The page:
5 p.m. - a sunny day since 2 p.m., a surprise, too! We slept and then awakened in rain, packed in a drizzle and betting against the odds set out to find the dry. The day before, we had come up the Bull River Valley - then up the Kootenai River Valley to Libby, Montana, home to the asbestos mine that was the source of much pain and suffering for its miners. That mine is closed now as are the timber mills, having little for many to do here. Upon arrival in Libby - to do our part for the faltering economy - we made a trip to the supermarket, as we knew supplies would be hard to come by over the next few days. We felt like Leonid Brezhnev when he came to America and went in his first supermarket. Whole system shock and judgment failure with the choices available. Had to fight grabbing at things before they could get away. Wondered how people could be so calm and walk around shopping so deliberately. Our hunger was talking in a loud way to us, and impulse control was not available. Must be what a meth addict experiences when without. Recognizing our disabled state, we restored some patience by an immersion experience in fried chicken from the deli, after which we picked up a few items for the next few days. Judgment restored.
Our stay in Libby was brief and wet. We did meet a young couple who had a trailer next to our tent site. He works on railroad tracks with a crew that contracts with BNSF to repair its rails and replace the stone ballast under the rails. This requires he move around the country at two to three week intervals. Had a big colorful tatoo on his arm, a lisp, smoked long dark cigarillos and a girlfriend named Brandi, who deserved the name. She took care of their dappled dachshund and sold Avon. Said it didn’t bother her to move around because she had grown up in the army. Described herself as shy - “trying to get over it.” They looked to me like a piece of driftwood floating down one of these raging western rivers but what’s the choice.
The whole town of Libby is somewhat adrift as are many of the towns in this region with the falling timber prices and closing mines. Reminders everywhere we go testify loudly to the interdependency of us all economically. Many don’t see the larger system as having failed them. They have their favorite parts to pound on as causative. “Canada is the problem - dumping timber on the US market.” “It’s the politicians.” “It’s us printing money.” From their perspective, they have suffered an economic ambush, and somebody is to blame.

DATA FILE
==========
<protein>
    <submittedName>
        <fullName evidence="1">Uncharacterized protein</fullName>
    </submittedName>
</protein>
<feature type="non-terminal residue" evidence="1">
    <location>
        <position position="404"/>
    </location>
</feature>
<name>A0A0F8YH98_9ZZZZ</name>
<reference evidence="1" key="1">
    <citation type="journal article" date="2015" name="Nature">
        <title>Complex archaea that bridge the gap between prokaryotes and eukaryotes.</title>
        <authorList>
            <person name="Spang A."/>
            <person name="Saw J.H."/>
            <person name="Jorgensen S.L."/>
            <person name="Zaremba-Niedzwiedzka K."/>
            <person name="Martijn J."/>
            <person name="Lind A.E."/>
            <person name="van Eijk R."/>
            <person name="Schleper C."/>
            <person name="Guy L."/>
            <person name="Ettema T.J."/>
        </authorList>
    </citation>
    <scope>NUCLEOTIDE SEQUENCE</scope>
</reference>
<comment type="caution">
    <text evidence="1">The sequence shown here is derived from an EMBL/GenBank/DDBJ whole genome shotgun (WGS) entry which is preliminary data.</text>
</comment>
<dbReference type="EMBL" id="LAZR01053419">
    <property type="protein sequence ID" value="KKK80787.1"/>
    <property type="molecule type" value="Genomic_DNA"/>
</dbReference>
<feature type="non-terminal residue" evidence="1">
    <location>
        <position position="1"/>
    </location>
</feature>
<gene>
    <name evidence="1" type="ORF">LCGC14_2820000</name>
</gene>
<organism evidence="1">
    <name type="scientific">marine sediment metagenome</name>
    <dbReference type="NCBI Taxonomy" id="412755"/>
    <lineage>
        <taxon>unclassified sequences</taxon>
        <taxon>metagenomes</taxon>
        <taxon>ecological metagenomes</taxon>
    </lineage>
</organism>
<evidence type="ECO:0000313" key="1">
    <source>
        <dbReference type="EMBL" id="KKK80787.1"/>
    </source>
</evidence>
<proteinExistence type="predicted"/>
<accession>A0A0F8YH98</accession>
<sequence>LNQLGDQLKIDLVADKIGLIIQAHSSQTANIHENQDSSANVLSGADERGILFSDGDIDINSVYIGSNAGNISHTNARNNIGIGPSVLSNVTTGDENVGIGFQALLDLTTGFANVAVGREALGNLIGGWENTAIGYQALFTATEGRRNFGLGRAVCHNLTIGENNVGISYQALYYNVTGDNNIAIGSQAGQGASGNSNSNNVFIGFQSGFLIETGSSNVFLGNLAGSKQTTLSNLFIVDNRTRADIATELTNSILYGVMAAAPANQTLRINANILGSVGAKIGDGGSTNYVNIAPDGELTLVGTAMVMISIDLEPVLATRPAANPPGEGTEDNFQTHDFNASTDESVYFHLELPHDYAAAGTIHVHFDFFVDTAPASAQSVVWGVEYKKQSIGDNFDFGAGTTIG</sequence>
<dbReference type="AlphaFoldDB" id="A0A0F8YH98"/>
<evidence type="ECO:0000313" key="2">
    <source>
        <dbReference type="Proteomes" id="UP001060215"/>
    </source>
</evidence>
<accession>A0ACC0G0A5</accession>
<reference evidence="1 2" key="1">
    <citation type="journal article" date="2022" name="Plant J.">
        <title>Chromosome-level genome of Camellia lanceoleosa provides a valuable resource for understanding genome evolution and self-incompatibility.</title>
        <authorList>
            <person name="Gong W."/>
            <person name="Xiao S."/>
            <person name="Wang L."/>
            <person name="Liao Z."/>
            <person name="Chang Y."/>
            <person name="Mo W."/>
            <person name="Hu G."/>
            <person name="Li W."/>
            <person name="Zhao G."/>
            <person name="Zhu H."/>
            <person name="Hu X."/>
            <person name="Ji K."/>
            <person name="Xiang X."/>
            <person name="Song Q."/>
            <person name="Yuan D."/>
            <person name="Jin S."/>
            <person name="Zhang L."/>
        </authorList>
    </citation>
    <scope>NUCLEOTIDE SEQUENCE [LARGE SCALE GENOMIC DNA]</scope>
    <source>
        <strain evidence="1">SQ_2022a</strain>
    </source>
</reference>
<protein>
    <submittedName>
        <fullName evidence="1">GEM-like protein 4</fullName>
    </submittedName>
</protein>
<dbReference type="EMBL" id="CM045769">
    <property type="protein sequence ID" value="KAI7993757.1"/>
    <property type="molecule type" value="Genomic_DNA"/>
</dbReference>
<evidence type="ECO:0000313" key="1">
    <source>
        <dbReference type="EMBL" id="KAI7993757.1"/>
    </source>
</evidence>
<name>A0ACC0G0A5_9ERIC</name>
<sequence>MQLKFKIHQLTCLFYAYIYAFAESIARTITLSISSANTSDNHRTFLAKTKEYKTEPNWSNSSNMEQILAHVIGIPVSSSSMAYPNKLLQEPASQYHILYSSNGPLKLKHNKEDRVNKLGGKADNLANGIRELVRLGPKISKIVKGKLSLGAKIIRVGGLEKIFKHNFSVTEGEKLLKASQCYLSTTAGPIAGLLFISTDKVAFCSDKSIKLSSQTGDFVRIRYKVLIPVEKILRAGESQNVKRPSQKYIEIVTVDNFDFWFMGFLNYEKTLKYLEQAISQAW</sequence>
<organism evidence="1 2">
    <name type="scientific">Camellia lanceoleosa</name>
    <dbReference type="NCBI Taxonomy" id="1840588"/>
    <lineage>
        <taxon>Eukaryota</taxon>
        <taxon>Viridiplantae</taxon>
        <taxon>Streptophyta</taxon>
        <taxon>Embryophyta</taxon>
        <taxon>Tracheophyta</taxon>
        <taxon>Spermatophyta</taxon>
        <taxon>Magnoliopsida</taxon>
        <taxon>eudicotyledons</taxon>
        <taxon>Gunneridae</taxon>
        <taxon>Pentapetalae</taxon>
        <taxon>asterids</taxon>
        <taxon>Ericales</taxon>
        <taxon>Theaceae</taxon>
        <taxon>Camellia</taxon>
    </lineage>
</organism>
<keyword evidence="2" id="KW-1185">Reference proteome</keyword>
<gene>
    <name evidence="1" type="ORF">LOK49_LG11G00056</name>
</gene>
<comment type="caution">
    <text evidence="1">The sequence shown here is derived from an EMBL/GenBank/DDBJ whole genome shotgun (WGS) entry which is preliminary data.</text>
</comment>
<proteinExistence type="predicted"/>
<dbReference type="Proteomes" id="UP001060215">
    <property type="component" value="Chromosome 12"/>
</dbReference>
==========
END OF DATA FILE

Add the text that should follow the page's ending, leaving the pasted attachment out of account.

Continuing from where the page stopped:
There is a new type of roadside marker for traffic deaths, a six-foot high round red pole with a one-foot cross on top (or, in one instance, two white crosses). Many have plastic flowers around their base or wrapping the cross at top. There is no distinguishing dead motorists from dead bicyclists nor Christian from non-Christian. This may be a situation like the Mormon Church tradition of proselytizing the dead - reading them onto the rolls - even if long dead. Whatever the consequence for the dead, it does serve as a reminder of a clear and present danger on these roads. When you hit a cluster of these, you start flinching at the log trucks’ approaching roar.
Had a tailwind yesterday and today. Small favors from the Gods are appreciated, but we don’t take them personal. Would prefer their attention be on keeping the ferries afloat in Bangladesh to blowing us along if they are going to exert a choice.
One-half mile from campground we pulled over briefly to coordinate, and there on a post was an unopened Budweiser - big as life. Would you drink it? Guess what happened to it. See poem later for answer.
Sitting on a post, right next to the highway,
A bottle of Budweiser; no way you say!
There it was, though, the cap still on tight,
After 40 miles, to Dave, it was a welcome sight.
But was it beer, to me this wasn’t clear.
Could it be poison, something we ought to fear.
No problem for Dave, though, he just took a sip,
Liked it a lot, then swallowed another nip.
It wasn’t long, that bottle was completely dry.
Why was it there, he never even asked why.
He’s a man, knows right off, a really good thing
Something after a long biking day, that’ll stop the sting.
June 15 ------- 2nd Definition Puzzle
A continuous concatenation of contrived confabulations that offer their perspectives as reality to bring greater fragmentation and polarization of the populace in the hope of gaining the political ascendancy with no regard or concern for the ultimate deleterious effect this result will have on the public good and the ability of the populace to adapt to and address fruitfully, man’s serious contingencies, central to the future welfare of all - when and if they succeed in their efforts.
What is it?